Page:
Tees Valley Giants

From Wikipedia, the free encyclopedia
Jump to navigation Jump to search

Temenos viewed from north west, with Middlesbrough F.C. Riverside Stadium shown in background.

Coordinates: 54°34′49″N 1°13′18″W / 54.5803°N 1.2216°W / 54.5803; -1.2216

The Tees Valley Giants was intended as a £15 million series of five art installations by sculptor Anish Kapoor and structural designer Cecil Balmond.[1][2] The artwork was planned to be created in the towns of Darlington, Hartlepool, Middlesbrough, Redcar and Stockton on Tees in the Tees Valley area of England.[3] The project was launched in July 2008 by Tees Valley Regeneration.[4] If completed, the project would become the world's biggest public art project.[5]

The structures[edit]

Five structures were planned: however only one, Temenos, has been unveiled.[6][7] However, in September 2012, Kapoor insisted the other projects would go ahead.[8] But by September 2016 no progress had been announced.


Temenos was the first sculpture for the Tees Valley Giants project to be announced.[9] It is approximately 110 m long and 50 m high and cost £2.7 million. The steel structure consists of a pole, a circular ring and an oval ring, all held together by steel wire.[10] The structure is situated in the Middlehaven area of Middlesbrough, close to where the Transporter bridge is located; construction work started in autumn 2008, was completed by spring 2010, and officially presented to the people of Middlesbrough on 10 June 2010.[11] The name 'Temenos' comes from the Ancient Greek (τέμενος < τέμνω, temno, to cut) term for land cut off and assigned as an official domain, especially to kings and chiefs, or a piece of land marked off from common uses and dedicated to a god, a sanctuary, holy grove or holy precinct.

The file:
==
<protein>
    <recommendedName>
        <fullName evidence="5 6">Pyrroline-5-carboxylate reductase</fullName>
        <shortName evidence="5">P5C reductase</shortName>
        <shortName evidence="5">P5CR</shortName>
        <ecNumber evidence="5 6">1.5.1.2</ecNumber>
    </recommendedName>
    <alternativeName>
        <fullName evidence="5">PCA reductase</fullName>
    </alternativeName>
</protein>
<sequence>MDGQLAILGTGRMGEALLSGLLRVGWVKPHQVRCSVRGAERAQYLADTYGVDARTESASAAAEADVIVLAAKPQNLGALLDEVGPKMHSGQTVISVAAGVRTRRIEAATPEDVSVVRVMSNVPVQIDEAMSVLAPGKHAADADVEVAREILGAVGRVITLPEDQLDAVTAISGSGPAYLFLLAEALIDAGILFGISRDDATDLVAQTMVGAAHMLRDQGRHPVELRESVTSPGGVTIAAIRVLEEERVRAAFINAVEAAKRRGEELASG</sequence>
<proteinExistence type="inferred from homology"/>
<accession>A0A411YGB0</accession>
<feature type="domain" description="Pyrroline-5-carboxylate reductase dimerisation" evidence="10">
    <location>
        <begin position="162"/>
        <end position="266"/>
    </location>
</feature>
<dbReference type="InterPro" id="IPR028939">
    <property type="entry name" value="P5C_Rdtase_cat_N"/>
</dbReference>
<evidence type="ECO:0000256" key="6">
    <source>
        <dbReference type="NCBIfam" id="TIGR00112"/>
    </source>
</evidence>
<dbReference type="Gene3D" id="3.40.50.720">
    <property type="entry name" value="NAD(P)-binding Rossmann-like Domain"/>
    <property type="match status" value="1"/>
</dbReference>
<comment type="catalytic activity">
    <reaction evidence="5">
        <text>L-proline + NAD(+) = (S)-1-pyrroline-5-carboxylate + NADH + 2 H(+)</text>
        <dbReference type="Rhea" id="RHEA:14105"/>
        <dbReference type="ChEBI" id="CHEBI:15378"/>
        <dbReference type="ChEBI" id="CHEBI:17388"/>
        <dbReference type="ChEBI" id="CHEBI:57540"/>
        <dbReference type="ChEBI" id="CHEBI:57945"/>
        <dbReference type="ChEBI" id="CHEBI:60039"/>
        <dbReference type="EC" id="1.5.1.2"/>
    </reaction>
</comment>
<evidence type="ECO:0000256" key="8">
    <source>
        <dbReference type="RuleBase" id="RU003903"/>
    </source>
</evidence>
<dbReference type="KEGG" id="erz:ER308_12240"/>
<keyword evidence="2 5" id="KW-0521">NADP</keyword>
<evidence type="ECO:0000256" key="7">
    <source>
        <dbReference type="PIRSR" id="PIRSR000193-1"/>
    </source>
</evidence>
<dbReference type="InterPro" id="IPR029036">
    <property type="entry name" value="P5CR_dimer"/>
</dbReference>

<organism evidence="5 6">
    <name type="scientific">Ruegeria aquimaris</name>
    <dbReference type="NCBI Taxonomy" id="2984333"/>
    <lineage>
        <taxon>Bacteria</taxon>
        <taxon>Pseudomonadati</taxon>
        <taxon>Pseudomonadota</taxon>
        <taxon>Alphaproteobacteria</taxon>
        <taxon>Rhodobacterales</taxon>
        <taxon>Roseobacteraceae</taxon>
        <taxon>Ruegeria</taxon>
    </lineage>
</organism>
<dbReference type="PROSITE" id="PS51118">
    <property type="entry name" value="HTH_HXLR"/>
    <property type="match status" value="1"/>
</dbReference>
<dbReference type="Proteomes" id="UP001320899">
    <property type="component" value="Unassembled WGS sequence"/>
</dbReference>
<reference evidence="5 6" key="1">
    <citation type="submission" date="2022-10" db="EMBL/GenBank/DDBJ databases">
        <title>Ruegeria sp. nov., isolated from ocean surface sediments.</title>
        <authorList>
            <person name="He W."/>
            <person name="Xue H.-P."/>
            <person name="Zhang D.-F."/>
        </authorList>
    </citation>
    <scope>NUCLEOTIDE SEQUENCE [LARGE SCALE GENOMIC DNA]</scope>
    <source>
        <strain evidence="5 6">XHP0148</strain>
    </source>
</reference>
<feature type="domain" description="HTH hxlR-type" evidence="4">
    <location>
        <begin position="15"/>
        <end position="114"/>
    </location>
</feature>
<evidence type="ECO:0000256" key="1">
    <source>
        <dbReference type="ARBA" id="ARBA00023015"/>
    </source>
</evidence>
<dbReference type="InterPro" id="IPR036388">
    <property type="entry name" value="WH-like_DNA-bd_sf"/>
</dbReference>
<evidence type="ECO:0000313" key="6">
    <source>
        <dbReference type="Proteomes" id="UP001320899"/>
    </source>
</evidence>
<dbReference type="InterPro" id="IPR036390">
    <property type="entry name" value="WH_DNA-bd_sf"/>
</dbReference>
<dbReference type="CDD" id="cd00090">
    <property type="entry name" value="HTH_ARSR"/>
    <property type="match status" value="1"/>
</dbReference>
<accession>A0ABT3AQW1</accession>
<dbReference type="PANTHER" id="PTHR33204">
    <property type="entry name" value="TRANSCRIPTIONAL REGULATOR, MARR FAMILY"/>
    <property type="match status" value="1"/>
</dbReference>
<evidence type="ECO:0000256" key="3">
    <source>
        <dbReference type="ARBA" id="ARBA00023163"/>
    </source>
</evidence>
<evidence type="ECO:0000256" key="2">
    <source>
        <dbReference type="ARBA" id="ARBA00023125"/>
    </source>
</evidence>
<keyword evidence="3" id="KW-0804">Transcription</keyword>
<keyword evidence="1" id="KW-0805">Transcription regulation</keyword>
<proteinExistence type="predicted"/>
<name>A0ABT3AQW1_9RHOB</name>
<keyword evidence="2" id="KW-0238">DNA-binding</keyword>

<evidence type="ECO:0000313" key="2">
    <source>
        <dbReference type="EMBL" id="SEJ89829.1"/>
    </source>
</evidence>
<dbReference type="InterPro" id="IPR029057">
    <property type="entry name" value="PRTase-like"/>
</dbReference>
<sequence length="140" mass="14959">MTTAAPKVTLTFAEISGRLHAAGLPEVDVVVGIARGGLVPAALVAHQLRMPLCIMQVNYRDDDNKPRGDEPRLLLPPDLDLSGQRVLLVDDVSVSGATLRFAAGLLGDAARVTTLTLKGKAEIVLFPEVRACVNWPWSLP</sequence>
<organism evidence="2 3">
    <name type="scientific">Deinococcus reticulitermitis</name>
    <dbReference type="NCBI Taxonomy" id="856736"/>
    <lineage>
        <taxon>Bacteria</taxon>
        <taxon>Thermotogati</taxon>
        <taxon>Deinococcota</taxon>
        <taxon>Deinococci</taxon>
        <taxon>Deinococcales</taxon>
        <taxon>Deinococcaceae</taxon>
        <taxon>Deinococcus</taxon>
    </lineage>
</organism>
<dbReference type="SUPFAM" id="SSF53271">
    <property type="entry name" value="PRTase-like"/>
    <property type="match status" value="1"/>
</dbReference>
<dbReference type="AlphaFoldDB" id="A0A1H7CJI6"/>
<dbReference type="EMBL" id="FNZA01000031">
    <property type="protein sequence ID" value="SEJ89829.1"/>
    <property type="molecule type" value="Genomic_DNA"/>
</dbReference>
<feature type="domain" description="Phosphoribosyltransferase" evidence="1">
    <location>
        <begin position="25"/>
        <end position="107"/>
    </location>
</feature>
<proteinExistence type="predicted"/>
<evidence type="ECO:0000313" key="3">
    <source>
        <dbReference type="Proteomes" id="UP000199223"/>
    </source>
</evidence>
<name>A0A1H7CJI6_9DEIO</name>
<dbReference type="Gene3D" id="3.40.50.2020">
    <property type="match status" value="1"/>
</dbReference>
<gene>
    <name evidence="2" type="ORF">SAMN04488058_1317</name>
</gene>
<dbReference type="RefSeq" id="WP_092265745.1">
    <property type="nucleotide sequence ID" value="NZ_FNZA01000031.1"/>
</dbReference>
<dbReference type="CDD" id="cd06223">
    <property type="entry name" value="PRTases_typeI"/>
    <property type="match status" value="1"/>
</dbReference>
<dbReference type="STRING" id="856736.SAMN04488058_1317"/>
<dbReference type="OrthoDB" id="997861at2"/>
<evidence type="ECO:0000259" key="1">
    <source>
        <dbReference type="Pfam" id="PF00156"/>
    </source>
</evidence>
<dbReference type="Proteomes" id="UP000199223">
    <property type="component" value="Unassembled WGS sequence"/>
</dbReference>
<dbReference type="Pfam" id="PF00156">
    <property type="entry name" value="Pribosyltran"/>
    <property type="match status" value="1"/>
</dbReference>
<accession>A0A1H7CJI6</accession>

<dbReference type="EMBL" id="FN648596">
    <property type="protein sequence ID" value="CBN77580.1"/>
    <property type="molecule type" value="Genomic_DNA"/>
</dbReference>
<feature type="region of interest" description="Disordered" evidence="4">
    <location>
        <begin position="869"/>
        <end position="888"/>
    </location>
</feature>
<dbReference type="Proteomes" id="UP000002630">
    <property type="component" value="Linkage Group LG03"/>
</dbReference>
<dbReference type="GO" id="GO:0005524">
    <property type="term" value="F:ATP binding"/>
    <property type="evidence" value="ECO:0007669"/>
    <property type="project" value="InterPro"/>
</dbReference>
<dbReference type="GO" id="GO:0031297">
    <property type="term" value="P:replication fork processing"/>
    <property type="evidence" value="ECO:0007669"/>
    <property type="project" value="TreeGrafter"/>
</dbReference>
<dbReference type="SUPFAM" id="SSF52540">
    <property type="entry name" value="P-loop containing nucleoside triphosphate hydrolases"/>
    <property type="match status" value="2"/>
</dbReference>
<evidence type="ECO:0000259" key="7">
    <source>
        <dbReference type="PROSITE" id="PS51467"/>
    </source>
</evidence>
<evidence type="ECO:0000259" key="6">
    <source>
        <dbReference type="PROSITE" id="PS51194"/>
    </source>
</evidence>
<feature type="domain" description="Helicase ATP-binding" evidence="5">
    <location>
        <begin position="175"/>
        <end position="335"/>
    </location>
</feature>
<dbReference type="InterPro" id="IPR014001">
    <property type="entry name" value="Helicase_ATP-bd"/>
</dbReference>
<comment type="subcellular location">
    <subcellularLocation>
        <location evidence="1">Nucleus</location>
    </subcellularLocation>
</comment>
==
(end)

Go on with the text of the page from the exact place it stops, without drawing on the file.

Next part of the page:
Temenos was funded by the Government Initiative, The Northern Way, the regional development agency One NorthEast, the Arts Council England, the Northern Rock Foundation, Middlesbrough Football Club and BioRegional Quintain.

Other structures[edit]

The other four structures were never formally announced, and in June 2012, the BBC revealed that plans for them had been put on hold: it currently seems unlikely that funding for them will be secured.[12] In September 2012 Kapoor insisted all of the structures would go ahead,[13] but the project then slipped out of the news until May 2018 when Stockton Council was hoping to revive the scheme by seeking funding from Tees Valley Combined Authority for a second sculpture.[14]


  1. ^ "Monumental artwork plans revealed". BBC News. 10 July 2008. Retrieved 16 May 2016.
  2. ^ Roy, Amit (1 July 2008). "Indian mind for 'largest' art". The Telegraph - Calcutta (Kolkata). Retrieved 16 May 2016.
  3. ^ "The Tees Valley Giants". Gazette Live. Archived from the original on 3 August 2008.
  4. ^ "Art - Tees valley regeneration". Tees Valley Regeneration. Retrieved 16 May 2016.
  5. ^ Westcott, Karen. "Tees valley giants unveiled today". The Northern Echo. Retrieved 16 May 2016.
  6. ^ "The rings of Temenos: Anish Kapoor in Middlesbrough". Archived from the original on 9 February 2008.
  7. ^ Brown, Mark (10 July 2008). "Big in Middlesbrough: Anish Kapoor unveils plans for giant public artqwork". The Guardian. Retrieved 16 May 2016.
  8. ^ http://www.gazettelive.co.uk/news/local-news/tees-valley-giants-go-ahead-3670713
  9. ^ Karen, Westcott (10 July 2008). "£15m public art project revealed". The Northern Echo. Retrieved 16 May 2016.
  10. ^ "The net tightens on Valley 'giants'". The Journal. 26 June 2013. Retrieved 16 May 2016.
  11. ^ "Huge £2.7m Temenos sculpture unveiled in Middlesbrough". BBC News. 10 June 2010. Retrieved 15 February 2016.
  12. ^ "Teesside art 'giants' plan axed". BBC News. 19 June 2012. Retrieved 19 June 2012.
  13. ^ http://www.gazettelive.co.uk/news/local-news/tees-valley-giants-go-ahead-3670713
  14. ^ Metcalfe, Alex (21 May 2018). "A giant sculpture and museum revamp: Bullet points from Stockton council meeting". GazetteLive. Retrieved 29 May 2018.

External links[edit]